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There has been a substantial amount of talk that the Federal Reserve will end its reinvestment of maturities in expiring bond positions this fall, and that it will begin to reduce the size of its System Open Market Account (SOMA). SOMA is the account at the Fed that contains all of its bond purchase holdings. This could have a substantial impact on overall system liquidity and pose a bearish headwind for the stock market.

The following chart shows the total holdings of the Fed’s SOMA alongside the S&P 500. At Quantifiable Edges, we have tracked Fed purchases for several years, and it is clear the stock market has consistently reacted positively when the Fed buys securities in the open market and increases the size of its account. When the SOMA account has declined, the market has struggled. The obvious takeaway is “don’t fight the Fed.” As far as intermediate-term indicators go, this has been as good as anything over the last 14 years.


When the QE3 purchase program ended in late October 2014, the market initially struggled. But while the Fed stopped making new quantitative easing (QE) purchases, it has continued to reinvest maturities. In other words, when a bond they owned has matured, they have reinvested the cash they receive into a new bond purchase. This has kept the size of the SOMA inflated and fairly steady. And this reinvestment has helped support the rally over the last few years. In fact, the liquidity these reinvestments provide has seemed to directly impact stock market movement—even over shorter time frames.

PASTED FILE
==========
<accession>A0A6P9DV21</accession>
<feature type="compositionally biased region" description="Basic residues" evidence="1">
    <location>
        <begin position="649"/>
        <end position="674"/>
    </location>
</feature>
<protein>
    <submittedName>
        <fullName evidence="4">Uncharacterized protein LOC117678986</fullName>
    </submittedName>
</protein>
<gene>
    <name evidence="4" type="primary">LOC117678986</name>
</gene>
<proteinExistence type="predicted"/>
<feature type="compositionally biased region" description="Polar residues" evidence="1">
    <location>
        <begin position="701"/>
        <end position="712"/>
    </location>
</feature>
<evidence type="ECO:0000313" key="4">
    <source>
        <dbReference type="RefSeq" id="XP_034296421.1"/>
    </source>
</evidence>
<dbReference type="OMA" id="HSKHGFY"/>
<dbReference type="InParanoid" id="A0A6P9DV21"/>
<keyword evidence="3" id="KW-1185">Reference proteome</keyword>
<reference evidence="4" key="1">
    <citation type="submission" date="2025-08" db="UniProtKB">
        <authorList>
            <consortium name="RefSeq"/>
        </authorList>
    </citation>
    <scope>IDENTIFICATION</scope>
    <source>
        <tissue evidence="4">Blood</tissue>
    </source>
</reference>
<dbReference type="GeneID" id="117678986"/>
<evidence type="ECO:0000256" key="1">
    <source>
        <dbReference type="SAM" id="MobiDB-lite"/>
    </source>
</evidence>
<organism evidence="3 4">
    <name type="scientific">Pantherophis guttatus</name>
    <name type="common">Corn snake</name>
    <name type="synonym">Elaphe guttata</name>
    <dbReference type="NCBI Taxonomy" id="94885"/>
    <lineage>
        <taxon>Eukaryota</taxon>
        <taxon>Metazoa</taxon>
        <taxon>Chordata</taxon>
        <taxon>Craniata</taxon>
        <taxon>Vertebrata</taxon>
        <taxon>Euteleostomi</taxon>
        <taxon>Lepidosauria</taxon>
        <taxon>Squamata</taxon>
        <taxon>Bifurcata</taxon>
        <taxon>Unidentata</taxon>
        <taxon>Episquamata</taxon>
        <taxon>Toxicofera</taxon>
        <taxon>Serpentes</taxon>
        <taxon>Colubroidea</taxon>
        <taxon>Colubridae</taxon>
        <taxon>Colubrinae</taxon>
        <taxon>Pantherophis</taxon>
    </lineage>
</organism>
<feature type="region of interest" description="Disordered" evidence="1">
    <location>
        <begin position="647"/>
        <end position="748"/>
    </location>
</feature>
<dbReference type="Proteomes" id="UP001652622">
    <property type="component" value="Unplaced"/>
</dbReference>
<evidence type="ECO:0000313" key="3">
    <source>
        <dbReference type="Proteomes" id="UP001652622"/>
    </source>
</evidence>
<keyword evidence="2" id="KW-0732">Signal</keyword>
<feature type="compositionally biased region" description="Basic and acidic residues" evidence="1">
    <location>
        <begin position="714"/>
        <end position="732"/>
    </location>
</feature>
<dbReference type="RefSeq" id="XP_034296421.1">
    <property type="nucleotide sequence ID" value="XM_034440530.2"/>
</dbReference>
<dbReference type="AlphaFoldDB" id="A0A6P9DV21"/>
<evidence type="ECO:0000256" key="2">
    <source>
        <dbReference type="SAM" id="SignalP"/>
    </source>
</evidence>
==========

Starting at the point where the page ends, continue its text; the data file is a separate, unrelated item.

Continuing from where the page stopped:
Since the beginning of 2015, the SPX has risen 66% of the time and gained a total of 14.04% during the 44 weeks in which SOMA expanded at least 0.01%. During the 91 other weeks, when SOMA either shrank or was basically flat, SPX has only risen 51% of the time and has gained a total of just 6.12%. That’s less than half the gains in over twice the time. At Quantifiable Edges, we find this information very noteworthy. We also anticipate the flows based on the maturity schedules to see when the SOMA is likely to expand or shrink.

The upcoming change in policy that we may see implemented as soon as October or November could have a profound (and negative) impact on stock prices. As has been the case over the last 14 years, it will be important for investors to closely monitor Fed policy. Changes are coming. Understanding the impact of these changes, and being able to monitor market behavior in this evolving environment, will allow investors a much better chance to survive and thrive.

The opinions expressed in this article are those of the author and do not necessarily represent the views of Proactive Advisor Magazine. These opinions are presented for educational purposes only.

Rob Hanna is president of Hanna Capital Management LLC and founded Quantifiable Edges in 2008. Mr. Hanna uses historical analysis to assess current market action and odds, focusing on price action, volume, breadth, sentiment, seasonality, liquidity flows, and more to conduct his research. A Boston College alum, Mr. Hanna lives and works in Massachusetts.

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